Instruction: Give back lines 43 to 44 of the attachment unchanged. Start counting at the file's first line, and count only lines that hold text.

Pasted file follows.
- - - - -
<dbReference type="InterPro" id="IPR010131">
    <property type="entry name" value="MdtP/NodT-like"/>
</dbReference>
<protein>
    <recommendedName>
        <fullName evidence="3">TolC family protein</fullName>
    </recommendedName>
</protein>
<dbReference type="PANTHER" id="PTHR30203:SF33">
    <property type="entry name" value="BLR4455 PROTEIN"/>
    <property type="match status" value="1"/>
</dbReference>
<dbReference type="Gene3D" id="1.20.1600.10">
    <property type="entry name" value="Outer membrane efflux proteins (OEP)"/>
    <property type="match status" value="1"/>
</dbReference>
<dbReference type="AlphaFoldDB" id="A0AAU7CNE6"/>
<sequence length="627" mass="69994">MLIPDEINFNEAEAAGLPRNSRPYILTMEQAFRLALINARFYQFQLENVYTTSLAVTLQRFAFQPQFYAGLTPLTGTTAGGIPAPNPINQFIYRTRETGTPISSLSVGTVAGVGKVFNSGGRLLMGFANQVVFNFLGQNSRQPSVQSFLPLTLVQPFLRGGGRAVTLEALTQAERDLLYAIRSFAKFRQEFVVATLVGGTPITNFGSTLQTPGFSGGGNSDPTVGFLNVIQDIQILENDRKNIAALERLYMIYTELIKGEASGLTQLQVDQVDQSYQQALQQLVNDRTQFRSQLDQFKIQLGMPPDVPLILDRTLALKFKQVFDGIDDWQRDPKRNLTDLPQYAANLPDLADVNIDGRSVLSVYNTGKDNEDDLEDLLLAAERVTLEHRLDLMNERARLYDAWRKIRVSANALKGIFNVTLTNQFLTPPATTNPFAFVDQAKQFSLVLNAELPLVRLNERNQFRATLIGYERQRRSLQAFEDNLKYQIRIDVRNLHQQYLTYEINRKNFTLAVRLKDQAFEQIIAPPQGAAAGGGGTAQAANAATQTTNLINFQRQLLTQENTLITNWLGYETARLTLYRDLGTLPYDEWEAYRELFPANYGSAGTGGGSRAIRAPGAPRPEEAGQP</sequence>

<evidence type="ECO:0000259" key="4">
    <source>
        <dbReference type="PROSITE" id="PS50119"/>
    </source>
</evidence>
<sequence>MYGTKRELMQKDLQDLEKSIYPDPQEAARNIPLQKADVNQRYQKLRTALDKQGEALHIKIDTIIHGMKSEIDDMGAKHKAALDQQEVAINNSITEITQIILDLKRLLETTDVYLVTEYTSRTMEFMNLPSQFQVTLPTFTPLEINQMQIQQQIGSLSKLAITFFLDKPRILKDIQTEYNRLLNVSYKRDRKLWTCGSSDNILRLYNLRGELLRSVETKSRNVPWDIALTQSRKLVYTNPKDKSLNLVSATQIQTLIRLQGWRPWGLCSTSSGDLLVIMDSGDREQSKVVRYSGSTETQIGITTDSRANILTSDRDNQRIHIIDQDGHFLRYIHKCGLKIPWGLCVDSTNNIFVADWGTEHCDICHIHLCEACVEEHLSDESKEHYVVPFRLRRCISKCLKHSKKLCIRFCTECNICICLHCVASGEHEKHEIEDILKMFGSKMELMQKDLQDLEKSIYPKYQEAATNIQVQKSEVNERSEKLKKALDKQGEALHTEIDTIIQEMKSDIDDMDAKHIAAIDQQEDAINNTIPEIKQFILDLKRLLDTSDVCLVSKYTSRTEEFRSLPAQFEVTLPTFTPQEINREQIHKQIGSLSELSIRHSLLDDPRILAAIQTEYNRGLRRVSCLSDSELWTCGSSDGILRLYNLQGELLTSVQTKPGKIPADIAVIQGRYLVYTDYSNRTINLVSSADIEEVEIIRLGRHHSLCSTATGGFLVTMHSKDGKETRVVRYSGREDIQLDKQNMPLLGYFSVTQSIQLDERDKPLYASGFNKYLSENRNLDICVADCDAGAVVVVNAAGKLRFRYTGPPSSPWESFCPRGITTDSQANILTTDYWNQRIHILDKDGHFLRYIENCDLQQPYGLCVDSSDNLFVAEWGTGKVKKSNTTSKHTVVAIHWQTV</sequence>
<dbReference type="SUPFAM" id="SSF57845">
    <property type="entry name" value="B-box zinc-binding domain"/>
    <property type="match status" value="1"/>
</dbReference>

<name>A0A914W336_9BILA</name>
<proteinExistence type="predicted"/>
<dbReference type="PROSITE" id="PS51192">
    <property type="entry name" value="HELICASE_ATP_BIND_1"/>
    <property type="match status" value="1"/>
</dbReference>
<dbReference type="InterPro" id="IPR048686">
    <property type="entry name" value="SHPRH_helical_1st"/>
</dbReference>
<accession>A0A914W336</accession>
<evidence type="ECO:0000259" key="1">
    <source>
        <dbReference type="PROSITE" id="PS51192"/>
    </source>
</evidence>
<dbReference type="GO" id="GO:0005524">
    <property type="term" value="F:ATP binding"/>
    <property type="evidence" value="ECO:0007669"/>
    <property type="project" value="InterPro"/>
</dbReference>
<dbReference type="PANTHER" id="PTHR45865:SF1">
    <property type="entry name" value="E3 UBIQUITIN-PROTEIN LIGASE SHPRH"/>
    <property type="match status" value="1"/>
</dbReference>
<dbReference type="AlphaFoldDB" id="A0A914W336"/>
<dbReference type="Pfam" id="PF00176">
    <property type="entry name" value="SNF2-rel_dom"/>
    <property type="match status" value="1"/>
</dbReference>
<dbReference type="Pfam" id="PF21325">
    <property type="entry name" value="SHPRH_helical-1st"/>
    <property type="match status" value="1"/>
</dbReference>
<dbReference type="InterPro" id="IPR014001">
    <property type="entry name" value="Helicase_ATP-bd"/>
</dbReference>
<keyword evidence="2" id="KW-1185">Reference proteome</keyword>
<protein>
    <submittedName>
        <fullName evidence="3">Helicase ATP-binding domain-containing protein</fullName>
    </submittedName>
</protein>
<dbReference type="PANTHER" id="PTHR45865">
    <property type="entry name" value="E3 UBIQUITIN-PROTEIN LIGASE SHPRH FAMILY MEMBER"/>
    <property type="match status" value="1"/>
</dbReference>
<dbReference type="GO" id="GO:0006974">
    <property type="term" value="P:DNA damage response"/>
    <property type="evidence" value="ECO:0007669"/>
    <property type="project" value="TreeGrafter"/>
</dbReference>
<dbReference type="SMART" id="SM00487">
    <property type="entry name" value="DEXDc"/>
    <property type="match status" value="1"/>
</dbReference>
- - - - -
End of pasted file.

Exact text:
</evidence>
<dbReference type="GO" id="GO:0005524">